2. In section 4.1.1, a sentence has been added requiring disclosure of a description of the provision made for future mortality improvement.
3. The revision is proposed to be effective for actuarial valuations with measurement dates on or after June 30, 2011 (section 1.4). The delayed effective date was chosen in recognition of the forward planning process used by many plan sponsors in budgeting pension costs.
Note that section 3.10.1, Materiality, would continue to be in force.
Request for Comments
The ASB is issuing this revised version of ASOP No. 35 as an exposure draft to provide members of actuarial organizations governed by the ASOPs and other interested persons an opportunity to comment.
The ASB is not undertaking a comprehensive review of ASOP No. 35 at this time; comments are requested with respect to the specific changes proposed. The ASB Pension Committee is undertaking a comprehensive review of ASOP No. 27, Selection of Economic Assumptions for Measuring Pension Obligations; any proposed changes to ASOP No. 27 may lead to the exposure of additional parallel changes to ASOP No. 35 at that time.
The committee appreciates comments on the proposed changes and would like to draw the readers’ attention to the following areas in particular:
1. Do you believe it is appropriate to update the guidance regarding assumptions as to future mortality improvement? If so, do you believe that the proposed changes represent the appropriate approach? If not, what approach do you recommend?
2. Is the guidance stating that the actuary should include an assumption as to future mortality improvement (if a mortality assumption is used) appropriate?
3. Are the examples of methods of incorporating mortality improvement appropriate?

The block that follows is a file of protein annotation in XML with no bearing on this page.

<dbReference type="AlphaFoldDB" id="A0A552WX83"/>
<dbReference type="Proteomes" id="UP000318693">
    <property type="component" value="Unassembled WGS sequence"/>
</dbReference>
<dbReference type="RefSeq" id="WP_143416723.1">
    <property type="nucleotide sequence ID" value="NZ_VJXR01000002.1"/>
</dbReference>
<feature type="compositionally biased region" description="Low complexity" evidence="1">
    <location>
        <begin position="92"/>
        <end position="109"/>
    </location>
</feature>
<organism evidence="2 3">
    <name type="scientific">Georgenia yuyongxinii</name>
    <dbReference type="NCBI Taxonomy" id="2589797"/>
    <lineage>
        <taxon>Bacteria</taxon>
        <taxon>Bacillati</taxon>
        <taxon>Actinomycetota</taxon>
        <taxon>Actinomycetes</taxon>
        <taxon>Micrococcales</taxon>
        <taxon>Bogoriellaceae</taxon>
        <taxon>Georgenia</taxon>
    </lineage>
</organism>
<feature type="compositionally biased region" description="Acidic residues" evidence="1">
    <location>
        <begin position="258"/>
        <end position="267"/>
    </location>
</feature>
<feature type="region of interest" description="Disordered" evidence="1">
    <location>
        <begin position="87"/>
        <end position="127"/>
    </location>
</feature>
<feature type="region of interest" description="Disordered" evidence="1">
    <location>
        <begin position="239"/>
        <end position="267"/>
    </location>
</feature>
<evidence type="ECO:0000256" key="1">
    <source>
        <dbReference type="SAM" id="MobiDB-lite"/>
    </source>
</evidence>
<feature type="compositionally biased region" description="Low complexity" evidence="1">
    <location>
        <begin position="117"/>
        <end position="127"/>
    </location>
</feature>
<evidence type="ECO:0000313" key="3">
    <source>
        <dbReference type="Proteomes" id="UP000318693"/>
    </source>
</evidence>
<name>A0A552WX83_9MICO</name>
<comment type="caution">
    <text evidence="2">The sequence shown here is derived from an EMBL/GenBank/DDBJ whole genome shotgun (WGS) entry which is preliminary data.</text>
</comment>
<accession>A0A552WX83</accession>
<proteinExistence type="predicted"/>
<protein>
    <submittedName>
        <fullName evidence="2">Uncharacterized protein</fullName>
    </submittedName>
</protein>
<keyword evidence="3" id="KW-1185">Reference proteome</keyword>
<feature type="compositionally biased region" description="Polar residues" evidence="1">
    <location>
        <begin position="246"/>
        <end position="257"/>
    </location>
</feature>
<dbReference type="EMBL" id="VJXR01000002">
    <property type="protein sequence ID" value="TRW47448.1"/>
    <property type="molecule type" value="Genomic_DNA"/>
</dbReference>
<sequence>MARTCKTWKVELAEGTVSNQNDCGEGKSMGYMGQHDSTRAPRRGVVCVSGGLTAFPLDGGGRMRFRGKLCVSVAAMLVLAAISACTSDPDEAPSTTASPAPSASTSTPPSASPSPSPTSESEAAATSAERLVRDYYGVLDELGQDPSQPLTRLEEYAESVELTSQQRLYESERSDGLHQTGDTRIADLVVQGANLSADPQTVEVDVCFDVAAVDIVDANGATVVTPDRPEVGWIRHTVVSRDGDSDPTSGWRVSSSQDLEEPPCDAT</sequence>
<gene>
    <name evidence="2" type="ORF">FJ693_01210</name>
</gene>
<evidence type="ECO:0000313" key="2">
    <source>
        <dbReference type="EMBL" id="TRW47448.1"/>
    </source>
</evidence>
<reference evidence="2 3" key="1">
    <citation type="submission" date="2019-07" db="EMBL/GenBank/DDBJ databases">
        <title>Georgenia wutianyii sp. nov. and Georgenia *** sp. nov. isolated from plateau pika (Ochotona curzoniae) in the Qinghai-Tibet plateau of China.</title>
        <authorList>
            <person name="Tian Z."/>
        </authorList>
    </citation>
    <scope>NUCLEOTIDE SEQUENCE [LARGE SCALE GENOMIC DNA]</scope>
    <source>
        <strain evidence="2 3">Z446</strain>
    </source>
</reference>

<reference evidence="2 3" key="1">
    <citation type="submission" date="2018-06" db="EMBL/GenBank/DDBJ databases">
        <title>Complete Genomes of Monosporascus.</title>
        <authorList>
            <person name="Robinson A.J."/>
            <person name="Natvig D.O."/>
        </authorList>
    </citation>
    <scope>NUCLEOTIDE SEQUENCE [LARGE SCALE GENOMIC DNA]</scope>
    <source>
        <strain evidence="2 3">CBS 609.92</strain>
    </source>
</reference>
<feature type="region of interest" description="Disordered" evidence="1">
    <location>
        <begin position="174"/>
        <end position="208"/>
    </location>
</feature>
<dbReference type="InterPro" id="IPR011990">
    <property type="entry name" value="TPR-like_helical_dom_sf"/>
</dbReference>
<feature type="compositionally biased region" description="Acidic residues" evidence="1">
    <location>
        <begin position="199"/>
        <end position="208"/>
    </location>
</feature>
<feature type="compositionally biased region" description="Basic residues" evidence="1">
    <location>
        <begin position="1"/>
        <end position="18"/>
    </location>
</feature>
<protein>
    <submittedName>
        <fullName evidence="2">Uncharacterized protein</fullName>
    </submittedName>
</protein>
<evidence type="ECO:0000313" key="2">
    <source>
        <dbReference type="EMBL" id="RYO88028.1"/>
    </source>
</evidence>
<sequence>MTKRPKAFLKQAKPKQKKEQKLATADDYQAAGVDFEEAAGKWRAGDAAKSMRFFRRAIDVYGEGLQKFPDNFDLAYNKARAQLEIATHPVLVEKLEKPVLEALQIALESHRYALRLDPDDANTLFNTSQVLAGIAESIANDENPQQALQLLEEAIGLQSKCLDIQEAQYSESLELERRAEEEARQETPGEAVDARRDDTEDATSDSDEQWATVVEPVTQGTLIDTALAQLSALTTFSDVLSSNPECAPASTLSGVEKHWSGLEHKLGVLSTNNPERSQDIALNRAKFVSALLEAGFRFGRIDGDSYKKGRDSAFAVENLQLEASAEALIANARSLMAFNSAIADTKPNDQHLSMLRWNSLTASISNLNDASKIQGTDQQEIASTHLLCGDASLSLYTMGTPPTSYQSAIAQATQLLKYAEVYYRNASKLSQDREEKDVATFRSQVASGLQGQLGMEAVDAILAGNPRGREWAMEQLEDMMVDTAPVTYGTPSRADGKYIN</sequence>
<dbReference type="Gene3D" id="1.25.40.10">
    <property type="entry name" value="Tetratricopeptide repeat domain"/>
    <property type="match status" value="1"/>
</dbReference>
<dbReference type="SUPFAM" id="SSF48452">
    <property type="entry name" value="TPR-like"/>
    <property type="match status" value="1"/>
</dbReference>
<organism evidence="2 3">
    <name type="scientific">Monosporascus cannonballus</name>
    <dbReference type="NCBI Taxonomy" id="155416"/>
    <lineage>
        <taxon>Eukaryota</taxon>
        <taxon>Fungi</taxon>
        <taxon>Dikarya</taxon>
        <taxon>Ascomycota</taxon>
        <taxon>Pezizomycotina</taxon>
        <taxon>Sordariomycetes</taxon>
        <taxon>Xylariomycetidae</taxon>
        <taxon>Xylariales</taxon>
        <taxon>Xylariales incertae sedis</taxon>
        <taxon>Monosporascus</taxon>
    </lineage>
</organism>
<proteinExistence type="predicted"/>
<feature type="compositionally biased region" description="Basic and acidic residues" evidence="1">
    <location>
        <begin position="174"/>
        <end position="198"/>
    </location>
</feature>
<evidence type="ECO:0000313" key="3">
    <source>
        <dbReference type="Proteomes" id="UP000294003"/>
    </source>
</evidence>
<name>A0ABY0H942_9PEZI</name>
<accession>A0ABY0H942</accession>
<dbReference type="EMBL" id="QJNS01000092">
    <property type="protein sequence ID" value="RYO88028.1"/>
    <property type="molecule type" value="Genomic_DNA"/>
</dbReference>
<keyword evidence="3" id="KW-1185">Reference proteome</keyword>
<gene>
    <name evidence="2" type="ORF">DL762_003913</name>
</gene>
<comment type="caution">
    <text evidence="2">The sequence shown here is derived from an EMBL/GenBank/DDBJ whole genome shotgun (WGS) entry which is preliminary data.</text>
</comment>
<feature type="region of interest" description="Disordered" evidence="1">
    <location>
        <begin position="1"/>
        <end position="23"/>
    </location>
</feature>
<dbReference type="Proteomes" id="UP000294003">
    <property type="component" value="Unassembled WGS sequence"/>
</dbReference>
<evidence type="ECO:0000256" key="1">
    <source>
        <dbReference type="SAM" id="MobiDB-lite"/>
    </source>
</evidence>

4. Is the requirement to disclose a description of the provision made for future mortality improvement appropriate?
5. Is the proposed effective date of June 30, 2011 appropriate?
The ASB reviewed the draft at the December 2009 meeting and approved its exposure.
Pension Committee of the ASB
Frank Todisco, Interim Chairperson
Mita D. Drazilov Tonya B. Manning
Gordon C. Enderle A. Donald Morgan
C. David Gustafson Alan N. Parikh
Fiona E. Liston Timothy A. Ryor
Thomas B. Lowman Judy K. Stromback
Actuarial Standards Board
Stephen G. Kellison, Chairperson
Albert J. Beer Robert G. Meilander
Alan D. Ford James J. Murphy
Patrick J. Grannan Godfrey Perrott
Thomas D. Levy James F. Verlautz
Section 1. Purpose, Scope, Cross References, and Effective Date
This standard does the following:
a. provides guidance to actuaries in selecting (including giving advice on selecting) demographic and other noneconomic assumptions for measuring obligations under defined benefit pension plans; and
b. expands upon and, in some areas, modifies those provisions of Actuarial Standard of Practice (ASOP) No. 4, Measuring Pension Obligations, that relate to the selection and use of demographic and other noneconomic assumptions.